Event Abstract

Differential replicabilty of the magnetic mismatch negativity to length and frequency deviants over the early and later response phases

  • 1 MRC Cognition & Brain Sciences Unit, United Kingdom
  • 2 GSK Clinical Unit, United Kingdom
  • 3 Brain Mapping Unit & Behavioural and Clinical Neurosciences Institute, University of Cambridge, United Kingdom

Magnetic mismatch negativity (MMNm) has been long suggested to have a clinical potential. This, in turn, requires its validation as a stable and reliable neurophysiological measure. To address this, volunteers were tested in two identical MMNm experiments separated by approximately one month. The stimuli in a multi-feature MMN paradigm consisted of a standard 330 ms tone (275 Hz + two harmonics), a 20% longer length deviant, 20% higher-pitch frequency deviant, and 4 further deviants which are not analyzed here. MEG data were recorded using 306-channel Elekta-Neuromag system. We employed Signal Space Separation [1], in conjunction with continuous head position monitoring (cHPI) to minimize the effects of adjusting for movement within and between visits. Building on earlier findings [2] we observe good reliability of the first peak of the MMNm at ~120ms for both frequency and length deviants, though there is a small but non-significant reduction in amplitude in the second visit. Later, in 400-600 ms time range, the responses exhibited different dynamics, with significantly smaller amplitudes in the second than the first visit for the frequency deviants. Although a trend for this was also observed for the length deviants, it did not become significant. This can be potentially related to tuning of neuronal representations for the experimental stimuli and/or differential attention to the stimuli in the two sessions which affected their secondary processing but not the initial deviance detection. We conclude that the first phase of the MMN response may constitute a more reliable index of the brain’s auditory discrimination capacity and that length processing is less susceptible to long-term repetition effects than frequency perception.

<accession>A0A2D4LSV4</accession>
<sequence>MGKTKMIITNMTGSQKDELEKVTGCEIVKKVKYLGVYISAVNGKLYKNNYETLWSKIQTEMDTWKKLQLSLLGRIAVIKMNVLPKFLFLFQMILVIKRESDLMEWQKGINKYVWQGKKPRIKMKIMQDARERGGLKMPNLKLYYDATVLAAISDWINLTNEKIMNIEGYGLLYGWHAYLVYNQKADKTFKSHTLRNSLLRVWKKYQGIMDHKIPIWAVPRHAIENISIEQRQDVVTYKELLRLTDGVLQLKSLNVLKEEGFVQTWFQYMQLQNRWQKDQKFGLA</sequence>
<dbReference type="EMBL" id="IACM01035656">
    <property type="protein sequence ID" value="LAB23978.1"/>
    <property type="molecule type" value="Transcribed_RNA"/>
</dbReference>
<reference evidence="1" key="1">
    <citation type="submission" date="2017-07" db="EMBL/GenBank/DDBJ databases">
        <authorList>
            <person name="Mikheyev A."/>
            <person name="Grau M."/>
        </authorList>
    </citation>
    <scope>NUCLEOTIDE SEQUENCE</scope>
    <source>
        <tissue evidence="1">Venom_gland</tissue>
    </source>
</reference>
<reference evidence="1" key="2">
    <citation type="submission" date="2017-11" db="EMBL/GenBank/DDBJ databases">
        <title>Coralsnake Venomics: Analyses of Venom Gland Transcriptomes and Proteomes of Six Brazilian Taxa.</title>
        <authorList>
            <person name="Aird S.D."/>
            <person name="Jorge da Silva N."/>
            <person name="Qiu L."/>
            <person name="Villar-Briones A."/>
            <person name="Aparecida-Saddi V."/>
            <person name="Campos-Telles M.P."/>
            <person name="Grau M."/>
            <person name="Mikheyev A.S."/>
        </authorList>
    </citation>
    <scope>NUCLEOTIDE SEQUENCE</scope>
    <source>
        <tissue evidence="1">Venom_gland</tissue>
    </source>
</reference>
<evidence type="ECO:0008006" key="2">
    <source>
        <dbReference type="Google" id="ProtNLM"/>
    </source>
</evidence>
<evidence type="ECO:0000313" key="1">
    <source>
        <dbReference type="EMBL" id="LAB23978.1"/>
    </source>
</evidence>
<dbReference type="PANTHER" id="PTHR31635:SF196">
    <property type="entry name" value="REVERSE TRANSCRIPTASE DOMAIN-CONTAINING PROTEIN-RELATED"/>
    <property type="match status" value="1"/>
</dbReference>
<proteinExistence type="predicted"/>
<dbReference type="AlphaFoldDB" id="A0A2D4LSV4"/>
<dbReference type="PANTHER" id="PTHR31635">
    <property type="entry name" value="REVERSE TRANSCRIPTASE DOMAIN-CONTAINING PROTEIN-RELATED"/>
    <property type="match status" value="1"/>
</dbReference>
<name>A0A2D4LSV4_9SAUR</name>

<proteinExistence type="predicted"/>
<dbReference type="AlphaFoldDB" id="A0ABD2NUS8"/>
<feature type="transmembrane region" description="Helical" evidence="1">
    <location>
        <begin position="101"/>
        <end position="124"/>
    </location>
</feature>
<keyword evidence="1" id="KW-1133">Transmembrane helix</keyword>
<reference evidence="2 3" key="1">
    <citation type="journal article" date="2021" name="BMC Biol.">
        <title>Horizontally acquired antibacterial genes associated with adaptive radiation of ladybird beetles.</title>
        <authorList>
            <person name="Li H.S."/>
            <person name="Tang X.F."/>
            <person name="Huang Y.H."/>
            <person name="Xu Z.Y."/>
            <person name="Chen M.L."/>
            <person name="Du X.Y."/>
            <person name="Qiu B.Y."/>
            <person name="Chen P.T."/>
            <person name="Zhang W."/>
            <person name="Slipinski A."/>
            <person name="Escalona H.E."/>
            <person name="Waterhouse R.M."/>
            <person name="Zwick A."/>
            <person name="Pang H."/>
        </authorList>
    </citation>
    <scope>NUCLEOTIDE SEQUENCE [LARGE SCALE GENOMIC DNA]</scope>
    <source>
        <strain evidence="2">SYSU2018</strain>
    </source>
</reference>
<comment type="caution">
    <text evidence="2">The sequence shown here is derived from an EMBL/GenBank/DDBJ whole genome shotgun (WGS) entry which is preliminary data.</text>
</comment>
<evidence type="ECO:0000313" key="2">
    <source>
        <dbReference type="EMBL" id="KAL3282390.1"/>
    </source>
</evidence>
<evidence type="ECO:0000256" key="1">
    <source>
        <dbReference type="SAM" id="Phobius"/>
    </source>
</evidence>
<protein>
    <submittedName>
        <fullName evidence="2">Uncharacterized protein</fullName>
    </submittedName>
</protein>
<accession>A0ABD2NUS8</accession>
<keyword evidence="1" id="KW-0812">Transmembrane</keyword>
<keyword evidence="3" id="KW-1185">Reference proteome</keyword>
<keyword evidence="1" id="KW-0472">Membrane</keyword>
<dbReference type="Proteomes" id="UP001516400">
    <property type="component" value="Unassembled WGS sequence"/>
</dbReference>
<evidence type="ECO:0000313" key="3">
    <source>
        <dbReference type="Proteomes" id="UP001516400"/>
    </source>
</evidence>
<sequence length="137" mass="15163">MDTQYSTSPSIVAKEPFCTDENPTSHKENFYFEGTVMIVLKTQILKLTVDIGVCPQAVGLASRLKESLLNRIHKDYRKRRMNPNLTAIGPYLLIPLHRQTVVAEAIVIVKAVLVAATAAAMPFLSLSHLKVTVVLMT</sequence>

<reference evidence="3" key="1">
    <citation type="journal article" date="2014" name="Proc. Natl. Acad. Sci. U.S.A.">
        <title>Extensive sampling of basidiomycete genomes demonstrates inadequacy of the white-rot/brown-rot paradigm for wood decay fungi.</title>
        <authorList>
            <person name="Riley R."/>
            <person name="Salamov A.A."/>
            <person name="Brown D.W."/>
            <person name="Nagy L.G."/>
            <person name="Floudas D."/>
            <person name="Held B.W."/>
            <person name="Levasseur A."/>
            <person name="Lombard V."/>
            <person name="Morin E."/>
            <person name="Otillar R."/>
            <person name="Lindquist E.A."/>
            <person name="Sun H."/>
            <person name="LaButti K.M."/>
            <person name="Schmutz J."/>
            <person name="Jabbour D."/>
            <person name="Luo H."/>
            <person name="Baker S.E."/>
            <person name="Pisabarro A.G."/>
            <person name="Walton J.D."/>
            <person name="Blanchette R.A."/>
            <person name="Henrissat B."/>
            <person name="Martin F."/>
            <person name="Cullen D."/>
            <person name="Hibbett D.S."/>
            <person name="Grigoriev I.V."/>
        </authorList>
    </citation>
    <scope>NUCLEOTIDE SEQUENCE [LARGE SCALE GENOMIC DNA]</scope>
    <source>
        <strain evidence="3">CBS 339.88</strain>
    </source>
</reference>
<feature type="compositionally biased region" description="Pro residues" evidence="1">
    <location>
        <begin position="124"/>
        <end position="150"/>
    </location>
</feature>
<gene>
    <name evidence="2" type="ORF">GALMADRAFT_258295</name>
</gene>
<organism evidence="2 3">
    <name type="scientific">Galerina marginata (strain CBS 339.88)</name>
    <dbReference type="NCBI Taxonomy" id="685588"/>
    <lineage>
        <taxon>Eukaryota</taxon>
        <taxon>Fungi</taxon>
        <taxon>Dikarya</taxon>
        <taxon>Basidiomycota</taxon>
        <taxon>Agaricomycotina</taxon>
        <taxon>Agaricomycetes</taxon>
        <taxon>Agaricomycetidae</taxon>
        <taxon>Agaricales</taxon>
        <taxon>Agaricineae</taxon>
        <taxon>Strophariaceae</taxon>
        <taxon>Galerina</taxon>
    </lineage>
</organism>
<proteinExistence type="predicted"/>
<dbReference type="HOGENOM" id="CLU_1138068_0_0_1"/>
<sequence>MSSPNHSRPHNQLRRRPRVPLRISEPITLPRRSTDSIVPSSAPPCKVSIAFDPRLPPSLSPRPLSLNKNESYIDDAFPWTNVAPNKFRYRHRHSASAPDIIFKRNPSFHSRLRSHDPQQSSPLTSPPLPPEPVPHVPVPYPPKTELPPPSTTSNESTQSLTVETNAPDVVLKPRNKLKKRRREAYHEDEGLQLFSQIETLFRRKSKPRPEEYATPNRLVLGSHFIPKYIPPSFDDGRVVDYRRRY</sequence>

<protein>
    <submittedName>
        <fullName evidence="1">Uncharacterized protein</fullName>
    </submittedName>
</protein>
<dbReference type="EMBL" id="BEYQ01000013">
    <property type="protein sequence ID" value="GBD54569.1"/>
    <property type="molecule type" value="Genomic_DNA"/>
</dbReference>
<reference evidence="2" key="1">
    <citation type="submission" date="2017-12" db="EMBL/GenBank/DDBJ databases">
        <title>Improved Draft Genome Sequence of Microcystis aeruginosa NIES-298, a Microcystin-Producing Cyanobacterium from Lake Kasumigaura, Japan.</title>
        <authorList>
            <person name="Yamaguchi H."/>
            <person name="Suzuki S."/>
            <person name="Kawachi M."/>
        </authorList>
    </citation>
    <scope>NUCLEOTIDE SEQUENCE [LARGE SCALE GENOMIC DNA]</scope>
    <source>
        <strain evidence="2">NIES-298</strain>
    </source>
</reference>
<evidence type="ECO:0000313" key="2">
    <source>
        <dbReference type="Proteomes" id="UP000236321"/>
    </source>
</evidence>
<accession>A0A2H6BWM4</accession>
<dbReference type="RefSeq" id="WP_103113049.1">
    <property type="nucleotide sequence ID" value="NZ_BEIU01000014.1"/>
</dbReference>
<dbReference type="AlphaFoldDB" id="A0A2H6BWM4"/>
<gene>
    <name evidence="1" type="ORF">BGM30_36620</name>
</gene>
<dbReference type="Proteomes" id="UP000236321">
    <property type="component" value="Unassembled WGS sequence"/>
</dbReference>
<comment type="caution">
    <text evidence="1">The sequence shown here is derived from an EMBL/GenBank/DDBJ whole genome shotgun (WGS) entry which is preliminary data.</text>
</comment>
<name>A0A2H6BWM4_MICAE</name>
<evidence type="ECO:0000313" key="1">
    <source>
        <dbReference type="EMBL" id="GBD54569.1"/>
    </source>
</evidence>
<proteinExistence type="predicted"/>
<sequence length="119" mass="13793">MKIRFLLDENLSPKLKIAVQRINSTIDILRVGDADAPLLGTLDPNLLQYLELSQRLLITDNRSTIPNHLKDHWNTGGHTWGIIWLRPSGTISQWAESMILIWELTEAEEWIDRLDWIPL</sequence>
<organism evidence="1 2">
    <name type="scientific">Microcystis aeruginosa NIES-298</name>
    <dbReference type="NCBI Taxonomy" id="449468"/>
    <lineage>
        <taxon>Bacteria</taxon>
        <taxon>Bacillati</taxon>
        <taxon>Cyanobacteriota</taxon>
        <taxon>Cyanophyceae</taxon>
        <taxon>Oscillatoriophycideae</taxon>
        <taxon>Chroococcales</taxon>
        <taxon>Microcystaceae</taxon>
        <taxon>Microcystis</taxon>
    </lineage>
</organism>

References

1. Taulu, S., Simola, J. & Kajola, M. (2005) ‘Applications of the Signal Space Separation Method’, IEEE Transactions on Signal Processing, vol. 53, no. 9, pp. 3359-3372.

2. Tervaniemi, M., Sinkkonen, J., Virtanen, J., Kallio, J., Ilmoniemi, J., Salonen, O. & Näätänen, R. (2005) ‘Test-retest stability of the magnetic mismatch response (MMNm)’ Clinical Neurophysiology, vol. 116, no. 8, pp. 1897-1905.

Conference: MMN 09 Fifth Conference on Mismatch Negativity (MMN) and its Clinical and Scientific Applications, Budapest, Hungary, 4 Apr - 7 Apr, 2009.

Presentation Type: Poster Presentation

Topic: Poster Presentations

Citation: Smith M, Shtyrov Y, Henson R, Christensen S, Nathan P, Bullmore E and Pulvermüller F (2009). Differential replicabilty of the magnetic mismatch negativity to length and frequency deviants over the early and later response phases. Front. Hum. Neurosci. Conference Abstract: MMN 09 Fifth Conference on Mismatch Negativity (MMN) and its Clinical and Scientific Applications. doi: 10.3389/conf.neuro.09.2009.05.156

Received: 26 Mar 2009; Published Online: 26 Mar 2009.

* Correspondence: Marie Smith, MRC Cognition & Brain Sciences Unit, Cambridge, United Kingdom, marie.smith@mrc-cbu.cam.ac.uk

© 2007 - 2017 Frontiers Media S.A. All Rights Reserved